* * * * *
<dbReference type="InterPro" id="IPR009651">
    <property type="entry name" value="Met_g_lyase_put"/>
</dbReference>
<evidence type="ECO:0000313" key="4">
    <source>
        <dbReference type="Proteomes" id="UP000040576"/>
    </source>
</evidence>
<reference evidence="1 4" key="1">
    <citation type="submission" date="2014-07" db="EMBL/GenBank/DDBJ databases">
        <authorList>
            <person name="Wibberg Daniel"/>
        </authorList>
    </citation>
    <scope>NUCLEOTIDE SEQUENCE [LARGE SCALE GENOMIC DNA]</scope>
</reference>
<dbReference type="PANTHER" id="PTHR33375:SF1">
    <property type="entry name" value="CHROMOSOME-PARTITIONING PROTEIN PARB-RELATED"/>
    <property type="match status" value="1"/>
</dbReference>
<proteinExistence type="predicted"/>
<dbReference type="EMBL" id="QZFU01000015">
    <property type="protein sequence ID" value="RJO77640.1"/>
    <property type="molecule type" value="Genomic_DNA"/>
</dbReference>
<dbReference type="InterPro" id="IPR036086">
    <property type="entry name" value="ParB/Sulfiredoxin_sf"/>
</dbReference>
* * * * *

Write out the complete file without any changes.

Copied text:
<dbReference type="InterPro" id="IPR009651">
    <property type="entry name" value="Met_g_lyase_put"/>
</dbReference>
<evidence type="ECO:0000313" key="4">
    <source>
        <dbReference type="Proteomes" id="UP000040576"/>
    </source>
</evidence>
<reference evidence="1 4" key="1">
    <citation type="submission" date="2014-07" db="EMBL/GenBank/DDBJ databases">
        <authorList>
            <person name="Wibberg Daniel"/>
        </authorList>
    </citation>
    <scope>NUCLEOTIDE SEQUENCE [LARGE SCALE GENOMIC DNA]</scope>
</reference>
<dbReference type="PANTHER" id="PTHR33375:SF1">
    <property type="entry name" value="CHROMOSOME-PARTITIONING PROTEIN PARB-RELATED"/>
    <property type="match status" value="1"/>
</dbReference>
<proteinExistence type="predicted"/>
<dbReference type="EMBL" id="QZFU01000015">
    <property type="protein sequence ID" value="RJO77640.1"/>
    <property type="molecule type" value="Genomic_DNA"/>
</dbReference>
<dbReference type="InterPro" id="IPR036086">
    <property type="entry name" value="ParB/Sulfiredoxin_sf"/>
</dbReference>